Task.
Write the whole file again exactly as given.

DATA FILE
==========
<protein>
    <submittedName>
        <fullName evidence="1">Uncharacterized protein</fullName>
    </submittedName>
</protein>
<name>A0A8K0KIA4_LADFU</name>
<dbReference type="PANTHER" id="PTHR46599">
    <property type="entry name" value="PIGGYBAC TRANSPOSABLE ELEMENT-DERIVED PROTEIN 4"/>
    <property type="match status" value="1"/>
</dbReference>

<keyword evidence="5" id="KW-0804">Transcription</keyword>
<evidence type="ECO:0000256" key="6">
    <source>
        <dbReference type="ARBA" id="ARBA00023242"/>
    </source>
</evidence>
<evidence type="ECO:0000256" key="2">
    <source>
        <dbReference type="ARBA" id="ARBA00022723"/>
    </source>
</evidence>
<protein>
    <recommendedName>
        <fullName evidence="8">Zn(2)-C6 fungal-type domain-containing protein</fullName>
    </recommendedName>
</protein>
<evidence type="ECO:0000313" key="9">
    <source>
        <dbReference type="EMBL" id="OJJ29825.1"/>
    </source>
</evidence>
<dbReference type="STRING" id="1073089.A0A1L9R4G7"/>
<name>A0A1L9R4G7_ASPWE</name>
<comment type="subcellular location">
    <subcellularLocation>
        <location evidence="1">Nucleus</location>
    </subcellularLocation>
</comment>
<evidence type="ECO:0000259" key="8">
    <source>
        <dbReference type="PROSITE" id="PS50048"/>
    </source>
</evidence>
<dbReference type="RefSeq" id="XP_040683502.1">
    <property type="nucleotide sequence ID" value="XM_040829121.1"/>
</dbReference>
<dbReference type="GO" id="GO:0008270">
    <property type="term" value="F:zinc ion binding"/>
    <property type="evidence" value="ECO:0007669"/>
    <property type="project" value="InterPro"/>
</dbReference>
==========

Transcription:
<protein>
    <submittedName>
        <fullName evidence="1">Uncharacterized protein</fullName>
    </submittedName>
</protein>
<name>A0A8K0KIA4_LADFU</name>
<dbReference type="PANTHER" id="PTHR46599">
    <property type="entry name" value="PIGGYBAC TRANSPOSABLE ELEMENT-DERIVED PROTEIN 4"/>
    <property type="match status" value="1"/>
</dbReference>

<keyword evidence="5" id="KW-0804">Transcription</keyword>
<evidence type="ECO:0000256" key="6">
    <source>
        <dbReference type="ARBA" id="ARBA00023242"/>
    </source>
</evidence>
<evidence type="ECO:0000256" key="2">
    <source>
        <dbReference type="ARBA" id="ARBA00022723"/>
    </source>
</evidence>
<protein>
    <recommendedName>
        <fullName evidence="8">Zn(2)-C6 fungal-type domain-containing protein</fullName>
    </recommendedName>
</protein>
<evidence type="ECO:0000313" key="9">
    <source>
        <dbReference type="EMBL" id="OJJ29825.1"/>
    </source>
</evidence>
<dbReference type="STRING" id="1073089.A0A1L9R4G7"/>
<name>A0A1L9R4G7_ASPWE</name>
<comment type="subcellular location">
    <subcellularLocation>
        <location evidence="1">Nucleus</location>
    </subcellularLocation>
</comment>
<evidence type="ECO:0000259" key="8">
    <source>
        <dbReference type="PROSITE" id="PS50048"/>
    </source>
</evidence>
<dbReference type="RefSeq" id="XP_040683502.1">
    <property type="nucleotide sequence ID" value="XM_040829121.1"/>
</dbReference>
<dbReference type="GO" id="GO:0008270">
    <property type="term" value="F:zinc ion binding"/>
    <property type="evidence" value="ECO:0007669"/>
    <property type="project" value="InterPro"/>
</dbReference>